The board stored variables are kept in the file:
  • /fuego-rw/boards/{board_name}.vars

These variables are included in the test by the overlay generator.

Commands for interacting with stored variables

A user or a test can manipulate a board stored variable using the ftc command.The following commands can be used to set, query and delete variables:

  • tc query-board - to see test variables (both regular board variables and stored variables)

  • ftc set-var - to add or update a stored variable

  • ftc delete-var - to delete a stored variable

ftc query-board

ftc query-board is used to view the variables associated with a Fuego board. You can use the command to see all the variables, or just a single variable.

Note that ftc query-board shows the variables for a test that come from both the board file and board stored variables file (that is, both ‘static’ board variables and stored variables). It does not show variables which come from testplans or spec files, as those are specific to a test.

The usage is:
  • ftc query-board <board> [-n <VARIABLE>]


$ ftc query-board myboard
$ ftc query-board myboard -n PROGRAM_BC

The first example would show all board variables, including functions. The second example would show only the variable PROGRAM_BC, if it existed, for board ‘myboard’.

ftc set-var

ftc set-var allows setting or updating the value of a board stored variable.

The usage is:

  • ftc set-var <board> <VARIABLE>=<value>

By convention, variable names are all uppercase, and function names are lowercase, with words separated by underscores.


$ ftc set-var PROGRAM_BC=/usr/bin/bc

ftc delete-var

ftc delete-var removes a variable from the stored variables file.


$ ftc delete-var PROGRAM_BC

Example usage

The test Functional.fuego_board_check could detect the path for the foo binary, (e.g. is_on_target foo PROGRAM_FOO) and call ftc set-var $NODE_NAME PROGRAM_FOO=$PROGRAM_FOO. This would stay persistently defined as a test variable, so other tests could use $PROGRAM_FOO (with assert_define, or in report or cmd function calls.)

Example Stored variables

Here are some examples of variables that can be kept as stored variables, rather than static variables from the board file:

  • SATA_DEV = Linux device node for SATA file system tests

  • SATA_MP = Linux mount point for SATA file system tests

  • LTP_OPEN_POSIX_SUBTEST_COUNT_POS = expected number of pass results for LTP OpenPosix test

  • LTP_OPEN_POSIX_SUBTEST_COUNT_NEG = expected number of fail results for LTP OpenPosix test

  • PROGRAM_BC = path to ‘bc’ program on the target board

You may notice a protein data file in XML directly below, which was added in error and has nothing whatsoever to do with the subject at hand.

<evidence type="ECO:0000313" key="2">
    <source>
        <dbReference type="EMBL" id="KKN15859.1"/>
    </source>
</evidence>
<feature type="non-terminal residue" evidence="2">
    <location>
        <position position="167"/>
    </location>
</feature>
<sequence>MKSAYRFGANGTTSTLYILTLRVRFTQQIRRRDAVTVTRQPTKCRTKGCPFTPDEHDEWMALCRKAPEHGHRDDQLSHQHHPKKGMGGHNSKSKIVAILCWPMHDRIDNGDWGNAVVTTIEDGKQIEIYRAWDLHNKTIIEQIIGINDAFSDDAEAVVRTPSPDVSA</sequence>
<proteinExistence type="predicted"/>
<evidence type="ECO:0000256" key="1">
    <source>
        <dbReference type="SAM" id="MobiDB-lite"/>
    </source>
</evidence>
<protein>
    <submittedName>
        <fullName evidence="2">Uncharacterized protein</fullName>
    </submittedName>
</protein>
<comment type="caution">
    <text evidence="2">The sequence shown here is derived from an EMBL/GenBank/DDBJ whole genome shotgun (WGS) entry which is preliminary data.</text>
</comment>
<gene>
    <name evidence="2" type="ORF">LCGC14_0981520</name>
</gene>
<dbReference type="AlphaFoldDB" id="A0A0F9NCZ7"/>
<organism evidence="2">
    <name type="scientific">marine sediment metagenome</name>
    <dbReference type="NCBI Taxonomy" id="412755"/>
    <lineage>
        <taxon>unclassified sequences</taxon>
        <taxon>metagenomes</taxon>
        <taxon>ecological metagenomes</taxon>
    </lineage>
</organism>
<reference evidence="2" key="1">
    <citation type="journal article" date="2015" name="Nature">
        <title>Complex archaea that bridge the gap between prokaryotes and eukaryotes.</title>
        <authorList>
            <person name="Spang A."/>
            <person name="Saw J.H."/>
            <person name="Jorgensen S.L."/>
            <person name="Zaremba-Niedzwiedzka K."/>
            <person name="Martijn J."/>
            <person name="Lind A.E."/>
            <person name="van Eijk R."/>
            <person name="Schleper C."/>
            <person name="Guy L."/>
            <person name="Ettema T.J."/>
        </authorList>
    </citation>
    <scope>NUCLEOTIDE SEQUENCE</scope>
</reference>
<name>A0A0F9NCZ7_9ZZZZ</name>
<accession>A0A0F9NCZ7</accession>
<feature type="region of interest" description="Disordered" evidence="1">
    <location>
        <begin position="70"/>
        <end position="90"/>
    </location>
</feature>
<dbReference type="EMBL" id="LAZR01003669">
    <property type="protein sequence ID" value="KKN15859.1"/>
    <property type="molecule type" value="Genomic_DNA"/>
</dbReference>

• MAX_REBOOT_RETRIES = number of retries to use when rebooting a board

Spec variables

A test spec can define one or more variables to be used with a test. These are commonly used to control test variations, and are specified in a spec.json file.

When a spec file defines a variable associated with a named test spec, the variable is read by the overlay generator on test execution, and the variable name is prefixed with the name of the test, and converted to all upper case.

For example, support a test called Functional.foo had a test spec that defined the variable ‘args’ with a line like the following in its spec.json file:

"default": {
    "args": "-v -p2"

When the test was run with this spec (the “default” spec), then the variable FUNCTIONAL_FOO_ARGS would be defined, with the value “-v -p2”.

See Test_Specs_and_Plans for more information about specs and plans.

Dynamic variables

Another category of variables used during testing are dynamic variables. These variables are defined on the command line of ftc run-test using the --dynamic-vars option.

The purpose of these variables is to allow scripted variations when running ftc run-test The scripted variables are processed and presented the same way as spec variables, which is to say that the variable name is prefixed with the test name, and converted to all upper case.

For example, if the following command was issued:

  • ftc run-test -b beaglebone -t Functional.foo --dynamic_vars *ARGS=-p*

then during test execution the variable FUNCTIONAL_FOO_ARGS would be defined with the value “-p”.

See Dynamic Variables for more information.

Variable precedence

Here is the precedence of variable definition for Fuego, during test execution:

(from lowest to highest)
  1. environment variable (from Jenkins or shell where ‘ftc run-test’ is invoked)

  2. board variable (from fuego-ro/boards/$BOARD.board file)

  3. stored variable (from fuego-rw/boards/$BOARD.vars file)

  4. spec variable (from spec.json file)

  5. dynamic variable (from ftc command line)

  6. core variable (from Fuego scripts)

  7. fuego_test variable (from fuego_test.sh)

Spec and dynamic variables are prefixed with the test name, and converted to upper case. That tends to keep them in a separate name space from the rest of the test variables.